Yesterday, I had a long discussion about achievements with my BFF. I will immediately point out that any discussion between her and I; whether it be important or nonsense, is treated the same. We are the kind of people that can have deep, meaningful conversations about the strangest things.
This means that when we do discuss matters of importance, it is a bit of a information dump. We both work in fields dominated by men – she’s in computer security and my books have been classified as horror by just about every major advertising company I’ve used as well as some of my readers.
The subject of achievements came up. We realized rather quickly that what women consider achievements are much different than what most men consider achievements. Let me provide you with examples from both of our jobs:
- She fills out a daily report with her accomplishments, areas that need improvement, daily tasks, etc. One day, she had zero accomplishments, because everything she had accomplished was essentially her job, so they went under daily tasks. To me, that makes sense. Her boss was concerned however, because the male assessment forms listed multiple achievements for each day. Upon closer inspection, it was basically a checklist for getting their daily tasks accomplished. To me, completing daily tasks is not an achievement, it’s a job requirement.
- It’s fairly rare for me to post a daily word count. Word counts aren’t really achievements for me, they are the daily tasks of my job. Then I remembered several weeks ago that a male writer friend of mine had in fact done a blog post about his accomplishment of writing 10,000 words in a single day. Which is good, but that’s about my average when I’m really engrossed in what I’m writing, so to me, that didn’t feel like much of an achievement. It felt like a daily task… You have to add words every day (and delete them) to move a book along if you’re the author.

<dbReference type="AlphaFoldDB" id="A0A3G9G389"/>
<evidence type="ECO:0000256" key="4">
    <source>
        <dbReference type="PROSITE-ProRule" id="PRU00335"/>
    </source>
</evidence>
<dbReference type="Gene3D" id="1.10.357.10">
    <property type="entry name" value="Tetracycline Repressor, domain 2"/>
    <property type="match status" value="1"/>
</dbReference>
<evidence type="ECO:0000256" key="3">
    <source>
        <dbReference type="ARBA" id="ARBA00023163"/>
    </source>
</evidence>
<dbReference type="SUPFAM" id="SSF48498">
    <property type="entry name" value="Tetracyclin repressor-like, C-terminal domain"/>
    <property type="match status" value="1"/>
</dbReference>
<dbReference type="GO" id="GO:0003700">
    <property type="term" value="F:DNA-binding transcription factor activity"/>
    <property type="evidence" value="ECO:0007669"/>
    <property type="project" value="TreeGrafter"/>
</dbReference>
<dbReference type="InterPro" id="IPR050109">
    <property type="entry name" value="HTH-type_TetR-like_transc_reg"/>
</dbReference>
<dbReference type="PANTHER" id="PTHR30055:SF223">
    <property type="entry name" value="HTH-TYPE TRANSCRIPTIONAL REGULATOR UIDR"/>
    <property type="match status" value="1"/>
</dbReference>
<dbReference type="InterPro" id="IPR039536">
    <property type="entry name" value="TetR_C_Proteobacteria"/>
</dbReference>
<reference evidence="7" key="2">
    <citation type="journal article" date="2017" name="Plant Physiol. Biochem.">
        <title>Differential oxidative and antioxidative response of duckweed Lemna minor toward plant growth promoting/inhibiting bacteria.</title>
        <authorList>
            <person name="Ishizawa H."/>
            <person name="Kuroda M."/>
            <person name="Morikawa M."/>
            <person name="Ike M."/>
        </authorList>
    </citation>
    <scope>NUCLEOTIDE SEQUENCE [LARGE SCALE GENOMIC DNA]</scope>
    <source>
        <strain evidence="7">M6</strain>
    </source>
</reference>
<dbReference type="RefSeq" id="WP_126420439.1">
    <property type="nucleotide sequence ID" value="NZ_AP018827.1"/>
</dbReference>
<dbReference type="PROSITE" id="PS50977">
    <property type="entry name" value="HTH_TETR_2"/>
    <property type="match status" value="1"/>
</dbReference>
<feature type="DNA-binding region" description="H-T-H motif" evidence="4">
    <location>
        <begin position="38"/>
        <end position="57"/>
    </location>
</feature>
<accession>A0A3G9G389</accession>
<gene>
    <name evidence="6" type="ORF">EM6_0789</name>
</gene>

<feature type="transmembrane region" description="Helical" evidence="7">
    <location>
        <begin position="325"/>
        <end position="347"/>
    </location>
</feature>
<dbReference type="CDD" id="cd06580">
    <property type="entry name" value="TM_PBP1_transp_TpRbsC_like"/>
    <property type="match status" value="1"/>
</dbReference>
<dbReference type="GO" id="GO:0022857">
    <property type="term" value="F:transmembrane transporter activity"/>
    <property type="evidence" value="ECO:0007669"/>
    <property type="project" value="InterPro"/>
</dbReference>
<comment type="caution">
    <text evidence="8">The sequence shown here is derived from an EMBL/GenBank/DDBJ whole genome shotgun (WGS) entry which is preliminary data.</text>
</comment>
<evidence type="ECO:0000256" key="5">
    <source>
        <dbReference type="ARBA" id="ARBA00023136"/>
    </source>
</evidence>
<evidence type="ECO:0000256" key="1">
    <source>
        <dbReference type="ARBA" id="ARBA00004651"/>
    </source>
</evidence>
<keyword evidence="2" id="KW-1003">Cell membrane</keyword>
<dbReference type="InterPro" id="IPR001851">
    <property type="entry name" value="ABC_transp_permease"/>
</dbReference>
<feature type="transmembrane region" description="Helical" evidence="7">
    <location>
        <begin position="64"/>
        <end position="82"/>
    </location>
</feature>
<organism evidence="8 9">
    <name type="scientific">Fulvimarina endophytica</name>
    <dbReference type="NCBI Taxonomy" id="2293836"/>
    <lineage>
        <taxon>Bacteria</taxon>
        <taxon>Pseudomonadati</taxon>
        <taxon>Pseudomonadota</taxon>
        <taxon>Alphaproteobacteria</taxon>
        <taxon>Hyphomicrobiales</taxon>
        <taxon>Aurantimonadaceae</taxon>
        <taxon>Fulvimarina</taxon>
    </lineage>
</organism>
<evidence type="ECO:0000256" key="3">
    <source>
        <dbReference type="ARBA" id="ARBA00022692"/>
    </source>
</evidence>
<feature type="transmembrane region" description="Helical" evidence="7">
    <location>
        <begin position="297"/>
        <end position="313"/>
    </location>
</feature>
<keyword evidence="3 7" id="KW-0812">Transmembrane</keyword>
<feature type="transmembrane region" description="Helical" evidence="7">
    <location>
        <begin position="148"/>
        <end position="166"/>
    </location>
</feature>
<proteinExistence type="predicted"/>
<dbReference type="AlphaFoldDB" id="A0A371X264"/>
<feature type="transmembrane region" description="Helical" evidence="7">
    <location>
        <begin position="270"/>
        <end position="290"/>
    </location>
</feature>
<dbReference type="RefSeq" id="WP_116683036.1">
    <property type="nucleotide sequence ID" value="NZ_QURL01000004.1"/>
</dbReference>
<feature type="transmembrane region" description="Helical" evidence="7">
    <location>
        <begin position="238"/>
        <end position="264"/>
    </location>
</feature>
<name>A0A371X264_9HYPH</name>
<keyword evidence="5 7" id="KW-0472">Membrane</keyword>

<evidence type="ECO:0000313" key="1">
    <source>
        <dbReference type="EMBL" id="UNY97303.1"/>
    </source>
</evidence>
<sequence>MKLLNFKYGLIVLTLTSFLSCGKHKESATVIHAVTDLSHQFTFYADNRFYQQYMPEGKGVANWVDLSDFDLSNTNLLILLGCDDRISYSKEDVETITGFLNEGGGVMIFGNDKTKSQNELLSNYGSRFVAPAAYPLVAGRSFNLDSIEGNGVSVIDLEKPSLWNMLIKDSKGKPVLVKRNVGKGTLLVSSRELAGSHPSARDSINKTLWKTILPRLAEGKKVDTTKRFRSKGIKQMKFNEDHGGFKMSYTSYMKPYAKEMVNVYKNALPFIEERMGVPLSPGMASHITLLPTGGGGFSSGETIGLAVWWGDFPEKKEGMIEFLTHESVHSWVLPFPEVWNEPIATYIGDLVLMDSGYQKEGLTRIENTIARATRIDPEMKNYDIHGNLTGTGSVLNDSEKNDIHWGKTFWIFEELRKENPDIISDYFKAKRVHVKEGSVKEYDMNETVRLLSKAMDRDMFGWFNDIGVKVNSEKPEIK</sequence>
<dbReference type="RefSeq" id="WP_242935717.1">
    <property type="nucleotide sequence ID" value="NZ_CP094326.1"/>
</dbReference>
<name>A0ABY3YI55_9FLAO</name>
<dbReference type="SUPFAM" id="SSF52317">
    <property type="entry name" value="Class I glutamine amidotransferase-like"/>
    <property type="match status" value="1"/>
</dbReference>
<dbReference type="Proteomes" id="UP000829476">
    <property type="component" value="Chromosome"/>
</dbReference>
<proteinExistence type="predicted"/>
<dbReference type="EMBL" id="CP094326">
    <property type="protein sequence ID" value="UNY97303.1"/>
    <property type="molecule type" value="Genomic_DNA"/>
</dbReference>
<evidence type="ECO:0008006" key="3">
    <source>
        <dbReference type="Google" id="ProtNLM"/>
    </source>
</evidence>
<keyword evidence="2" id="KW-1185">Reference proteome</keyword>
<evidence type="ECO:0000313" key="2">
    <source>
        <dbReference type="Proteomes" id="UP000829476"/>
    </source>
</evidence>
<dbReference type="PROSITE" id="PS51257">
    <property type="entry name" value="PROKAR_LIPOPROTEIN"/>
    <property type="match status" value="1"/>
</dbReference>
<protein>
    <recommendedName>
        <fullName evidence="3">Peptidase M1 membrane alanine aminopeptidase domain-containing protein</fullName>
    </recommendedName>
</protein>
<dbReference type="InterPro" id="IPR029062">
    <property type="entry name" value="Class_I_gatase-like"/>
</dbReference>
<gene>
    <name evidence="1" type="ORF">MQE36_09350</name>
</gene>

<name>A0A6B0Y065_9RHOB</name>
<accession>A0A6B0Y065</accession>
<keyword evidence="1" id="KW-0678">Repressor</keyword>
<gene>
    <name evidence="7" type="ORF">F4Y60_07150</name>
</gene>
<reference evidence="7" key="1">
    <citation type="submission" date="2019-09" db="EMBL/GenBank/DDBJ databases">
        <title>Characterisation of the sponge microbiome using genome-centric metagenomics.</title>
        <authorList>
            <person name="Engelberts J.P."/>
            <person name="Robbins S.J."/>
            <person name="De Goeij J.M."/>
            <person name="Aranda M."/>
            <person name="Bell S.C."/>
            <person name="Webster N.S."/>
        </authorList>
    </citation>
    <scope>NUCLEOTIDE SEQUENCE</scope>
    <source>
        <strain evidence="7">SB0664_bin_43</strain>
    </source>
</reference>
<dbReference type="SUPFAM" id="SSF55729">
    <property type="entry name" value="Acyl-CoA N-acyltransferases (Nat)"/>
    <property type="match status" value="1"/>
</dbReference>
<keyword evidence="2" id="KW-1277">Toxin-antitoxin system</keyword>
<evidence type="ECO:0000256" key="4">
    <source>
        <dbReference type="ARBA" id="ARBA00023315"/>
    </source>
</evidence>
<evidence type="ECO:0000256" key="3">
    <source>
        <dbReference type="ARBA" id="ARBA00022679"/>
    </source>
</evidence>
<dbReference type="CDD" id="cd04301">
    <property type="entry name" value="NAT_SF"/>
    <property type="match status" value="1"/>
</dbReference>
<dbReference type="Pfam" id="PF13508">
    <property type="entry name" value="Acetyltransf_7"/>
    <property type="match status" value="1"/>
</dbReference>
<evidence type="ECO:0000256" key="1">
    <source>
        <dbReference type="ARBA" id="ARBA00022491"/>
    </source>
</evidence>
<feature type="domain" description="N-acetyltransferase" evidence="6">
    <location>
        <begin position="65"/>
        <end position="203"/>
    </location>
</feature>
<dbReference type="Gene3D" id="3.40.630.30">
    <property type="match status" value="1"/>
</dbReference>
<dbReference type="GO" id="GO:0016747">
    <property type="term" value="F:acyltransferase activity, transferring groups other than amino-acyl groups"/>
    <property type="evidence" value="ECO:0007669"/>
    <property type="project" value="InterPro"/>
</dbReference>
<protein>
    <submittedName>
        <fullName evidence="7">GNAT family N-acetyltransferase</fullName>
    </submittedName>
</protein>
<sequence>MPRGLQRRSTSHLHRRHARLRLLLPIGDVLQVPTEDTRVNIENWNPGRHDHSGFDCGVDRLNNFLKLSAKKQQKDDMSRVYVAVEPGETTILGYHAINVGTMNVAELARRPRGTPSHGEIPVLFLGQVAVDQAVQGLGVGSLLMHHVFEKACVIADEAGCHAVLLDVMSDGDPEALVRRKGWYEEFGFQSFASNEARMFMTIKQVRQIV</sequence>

So what did we qualify as achievements became our next topic.
- For her it was the big stuff; passing a SANS certification, being asked to do a web demonstration on her ultra-cool crimeware detection tools, completing projects, etc. Nothing that is ordinary, everyday stuff.
- For me, achievements are getting the cover art done, sending a book to the editor, finalizing it for print, and publishing it. Everything else, I just consider part of the job. I sat down one day and wrote 17,000 words. I got a lot done, but it didn’t feel all that important. In other words, I wouldn’t consider it an achievement. I did break my previous record for most words in a single day, but even that doesn’t feel like an achievement.
I’m sure there is a psychology behind it, but I’m less certain what exactly it is. Do women just not feel they should take credit for doing their daily job? Or for some reason, do women devalue achievements that men value? I don’t know. Someone should study it in depth.
Not me, I have been a busy bee and I have an achievement to share. Triggered Reality is completely done… all the editing, all the beta reading, all the uploading to different sites, all the checking and double checking that I didn’t screw something up in the formatting, etc. It’s finished and ready to be read by the masses or at least the people that like/love the Dreams novels.
I’ll take the next few days to clear it from my mind and then I’ll get back into Flawless Dreams. Still expecting a May release date for it. It is surprisingly on schedule.